Will Myers

Fallen Leaves 3: Into the Red


(1 customer review)
Fallen Leaves Adventure Path
A 3.5/Pathfinder compatible adventure for four to six PCs of levels 7 – 8

Following the clues gained from ancient elven writings, the group journeys ever onward to the inhospitable Scorched Lands in search of the Fist of Heaven, a powerful artifact. Once there, they must brave the Tower ofMek’Madius the SunLich. Will the party find the ancient elven artifact or meet their doom in the fiery desert? One thing is certain, only the most enduring and steadfast adventurers will survive the blazing hot wastes of the Scorched Lands to tell the story.

Prepare for the adventure of your life and delve “Into the Red“:
  • The Scorched Lands of the Aventyr Campaign Setting revealed for the first time in print!
  • Brave the passing of the earth-scorching orbiting Sun Shard
  • Explore the dreaded Tower of the Sun Lich
  • Climb the tower and dare to confront the indomitable defenses therein
  • Confront Mek’Madius’s enigmatic creation, the Shard Golem


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1 review for Fallen Leaves 3: Into the Red

5.0 Rating
1-1 of 1 review
  1. An review

    The third installment of the Fallen Leaves Adventure Arc clocks in at 44 pages, 1 page front cover, 1 page editorial/ToC, 1 page SRD, 1 page back cover, leaving us with 40 pages of content, so let’s take a look, shall we?

    This being an adventure-review, the following contains SPOILERS. Potential players should jump to the conclusion.



    Still here? All right! Last time around, we left the homelands of the elven people behind, with an increasing amount of factions on the heels of the PCs and a first glimpse of a powerful nemesis of the elven people – onwards to the Scorched Lands, one of the most unique areas of the Aventyr-world, towards the realm of the lich of the Sun Shard Mek’Madius – and indeed, traveling the Scorched Lands is a challenge – there is a phenomenon called “The Transgression” -not only is it particularly deadly, it has several effects – if you die, a plethora of unpleasant effects ensue. The legendary disease called Ashen Death is omnipresent…and mutation runs rampant, as depicted by a table featured herein. Deadly Sand Samiels abound and even in shelter, weathering The Transgression is not a feat for the faint of heart – indeed, this little trek alone has more player agenda and challenge than the whole second installment of the series, not to speak of sheer unique flair – love it!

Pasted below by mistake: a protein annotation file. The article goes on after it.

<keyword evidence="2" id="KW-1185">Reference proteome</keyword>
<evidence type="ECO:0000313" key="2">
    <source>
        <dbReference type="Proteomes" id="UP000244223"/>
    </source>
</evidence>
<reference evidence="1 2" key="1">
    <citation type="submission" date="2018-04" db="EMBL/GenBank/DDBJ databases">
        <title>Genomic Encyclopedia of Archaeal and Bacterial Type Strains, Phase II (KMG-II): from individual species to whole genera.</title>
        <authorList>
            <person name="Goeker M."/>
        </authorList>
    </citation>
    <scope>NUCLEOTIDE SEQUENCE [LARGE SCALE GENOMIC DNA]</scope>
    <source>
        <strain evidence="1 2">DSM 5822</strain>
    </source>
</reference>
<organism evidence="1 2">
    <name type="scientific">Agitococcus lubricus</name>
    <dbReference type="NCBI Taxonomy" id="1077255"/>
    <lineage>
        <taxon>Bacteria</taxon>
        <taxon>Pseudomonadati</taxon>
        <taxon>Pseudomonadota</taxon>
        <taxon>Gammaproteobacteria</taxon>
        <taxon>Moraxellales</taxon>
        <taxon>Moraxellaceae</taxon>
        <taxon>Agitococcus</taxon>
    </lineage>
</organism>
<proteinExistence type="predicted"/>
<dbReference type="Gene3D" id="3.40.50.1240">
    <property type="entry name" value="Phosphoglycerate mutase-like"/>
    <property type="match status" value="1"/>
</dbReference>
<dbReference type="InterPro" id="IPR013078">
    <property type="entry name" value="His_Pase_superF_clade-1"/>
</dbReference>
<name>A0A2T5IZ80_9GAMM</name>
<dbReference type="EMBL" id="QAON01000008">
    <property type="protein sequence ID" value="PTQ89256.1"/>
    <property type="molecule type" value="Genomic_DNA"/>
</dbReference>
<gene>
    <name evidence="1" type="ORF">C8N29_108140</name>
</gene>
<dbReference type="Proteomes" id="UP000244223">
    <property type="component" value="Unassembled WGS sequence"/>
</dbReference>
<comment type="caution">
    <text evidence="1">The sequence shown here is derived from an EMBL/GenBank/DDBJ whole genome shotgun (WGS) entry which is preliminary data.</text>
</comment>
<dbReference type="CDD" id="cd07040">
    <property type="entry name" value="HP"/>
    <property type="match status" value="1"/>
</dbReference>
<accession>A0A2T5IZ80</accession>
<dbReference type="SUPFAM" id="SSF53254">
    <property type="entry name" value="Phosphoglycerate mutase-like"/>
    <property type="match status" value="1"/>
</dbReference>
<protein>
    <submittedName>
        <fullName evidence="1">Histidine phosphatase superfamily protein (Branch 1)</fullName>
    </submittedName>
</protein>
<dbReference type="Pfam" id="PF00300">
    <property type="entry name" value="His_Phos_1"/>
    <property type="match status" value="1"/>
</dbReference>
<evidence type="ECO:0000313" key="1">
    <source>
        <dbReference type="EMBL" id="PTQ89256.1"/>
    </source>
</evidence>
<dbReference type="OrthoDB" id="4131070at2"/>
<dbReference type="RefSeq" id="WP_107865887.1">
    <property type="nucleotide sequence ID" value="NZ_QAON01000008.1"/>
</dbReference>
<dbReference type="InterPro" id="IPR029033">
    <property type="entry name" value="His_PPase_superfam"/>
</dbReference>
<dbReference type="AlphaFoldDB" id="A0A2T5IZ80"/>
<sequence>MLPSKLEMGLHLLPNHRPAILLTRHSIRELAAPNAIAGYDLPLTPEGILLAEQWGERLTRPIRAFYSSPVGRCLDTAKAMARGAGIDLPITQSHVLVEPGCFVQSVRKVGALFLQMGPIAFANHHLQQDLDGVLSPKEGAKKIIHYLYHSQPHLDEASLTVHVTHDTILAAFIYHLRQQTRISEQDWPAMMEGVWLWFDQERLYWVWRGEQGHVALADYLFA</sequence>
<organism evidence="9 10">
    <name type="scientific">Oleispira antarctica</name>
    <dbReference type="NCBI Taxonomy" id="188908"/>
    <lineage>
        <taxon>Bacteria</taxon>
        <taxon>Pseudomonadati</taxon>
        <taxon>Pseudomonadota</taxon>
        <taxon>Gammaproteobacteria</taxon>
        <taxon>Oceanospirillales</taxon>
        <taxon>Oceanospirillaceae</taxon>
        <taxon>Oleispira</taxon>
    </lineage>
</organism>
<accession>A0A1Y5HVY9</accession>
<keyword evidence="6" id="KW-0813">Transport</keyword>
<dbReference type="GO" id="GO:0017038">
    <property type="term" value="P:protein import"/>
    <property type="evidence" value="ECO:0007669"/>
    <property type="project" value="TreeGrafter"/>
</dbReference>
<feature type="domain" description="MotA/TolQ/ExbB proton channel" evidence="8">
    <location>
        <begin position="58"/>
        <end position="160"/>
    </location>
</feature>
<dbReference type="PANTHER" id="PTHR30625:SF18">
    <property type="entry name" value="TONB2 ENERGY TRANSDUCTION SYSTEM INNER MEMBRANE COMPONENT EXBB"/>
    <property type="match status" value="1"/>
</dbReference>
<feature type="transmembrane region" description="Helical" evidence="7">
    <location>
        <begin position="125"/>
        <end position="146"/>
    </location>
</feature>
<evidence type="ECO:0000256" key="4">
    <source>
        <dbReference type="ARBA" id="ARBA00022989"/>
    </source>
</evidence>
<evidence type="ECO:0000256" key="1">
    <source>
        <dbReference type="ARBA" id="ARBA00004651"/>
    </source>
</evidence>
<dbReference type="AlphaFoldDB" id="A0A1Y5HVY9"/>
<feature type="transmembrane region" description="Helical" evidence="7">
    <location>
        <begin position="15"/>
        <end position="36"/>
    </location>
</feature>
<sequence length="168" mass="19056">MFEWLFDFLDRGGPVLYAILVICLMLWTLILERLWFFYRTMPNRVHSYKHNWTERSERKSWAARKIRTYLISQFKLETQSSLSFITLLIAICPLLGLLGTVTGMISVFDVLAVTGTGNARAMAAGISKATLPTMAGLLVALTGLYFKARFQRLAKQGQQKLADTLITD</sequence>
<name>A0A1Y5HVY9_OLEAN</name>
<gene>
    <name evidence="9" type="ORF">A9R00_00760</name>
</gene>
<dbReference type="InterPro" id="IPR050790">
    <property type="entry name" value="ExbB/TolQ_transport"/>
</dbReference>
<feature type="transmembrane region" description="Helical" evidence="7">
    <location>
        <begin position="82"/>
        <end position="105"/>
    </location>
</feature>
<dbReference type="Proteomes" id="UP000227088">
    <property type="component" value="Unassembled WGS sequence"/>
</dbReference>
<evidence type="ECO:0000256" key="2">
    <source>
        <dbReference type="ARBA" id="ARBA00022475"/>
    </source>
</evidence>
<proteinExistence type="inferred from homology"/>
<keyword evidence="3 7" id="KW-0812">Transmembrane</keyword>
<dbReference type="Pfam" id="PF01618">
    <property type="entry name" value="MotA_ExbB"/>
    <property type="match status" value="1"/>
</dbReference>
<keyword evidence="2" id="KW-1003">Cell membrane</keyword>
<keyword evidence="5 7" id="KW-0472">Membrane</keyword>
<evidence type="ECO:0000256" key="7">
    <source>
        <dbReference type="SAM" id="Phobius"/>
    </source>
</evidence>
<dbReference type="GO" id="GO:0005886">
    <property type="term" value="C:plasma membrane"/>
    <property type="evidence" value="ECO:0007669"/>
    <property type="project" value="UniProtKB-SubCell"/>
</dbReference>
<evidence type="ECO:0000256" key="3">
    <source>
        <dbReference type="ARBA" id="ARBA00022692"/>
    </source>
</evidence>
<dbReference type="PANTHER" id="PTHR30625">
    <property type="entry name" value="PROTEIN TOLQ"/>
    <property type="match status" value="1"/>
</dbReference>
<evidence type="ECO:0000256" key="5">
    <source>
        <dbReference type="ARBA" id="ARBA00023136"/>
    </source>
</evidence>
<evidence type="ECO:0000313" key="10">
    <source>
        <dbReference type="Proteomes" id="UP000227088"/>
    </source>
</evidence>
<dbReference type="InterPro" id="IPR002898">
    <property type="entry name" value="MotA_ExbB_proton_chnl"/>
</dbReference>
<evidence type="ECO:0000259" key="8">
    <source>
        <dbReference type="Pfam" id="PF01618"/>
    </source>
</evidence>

Traversing the less-than-friendly wastelands, the PCs may encounter the legendary Fiery woman, purchase unique coolants and alchemical tinctures from the gorgeous Doc (though, in a minor formatting glitch, text does not fit one of the boxes used in layout – but is still legible, so no problem) and they do find a drow matron, in creepy spider-silk clothes – one who proposes alternate means for using the artifact at the end of their quest – a vision of a world that may bring change and seem brutal, yes, but also one that ends the status quo and proposes a new set of ideologies, a new view and perspective – I am pretty interested to see how the choices ultimately pan out in the finale of the series. At the end of their road through the scorched wasteland, the tower of Mek’Madius bodes – with water coruscating at its base and a water naga, of all creatures, guarding the entrance. Navigating a maze of caverns, the PCs may finally find the entrance to the massive tower, which is lavishly mapped in gorgeous maps. The tower contains wonders indeed – from magical equipment to odd and creative traps like golden eggs to finally brave Mek’Madius’ last creation, the shard golem.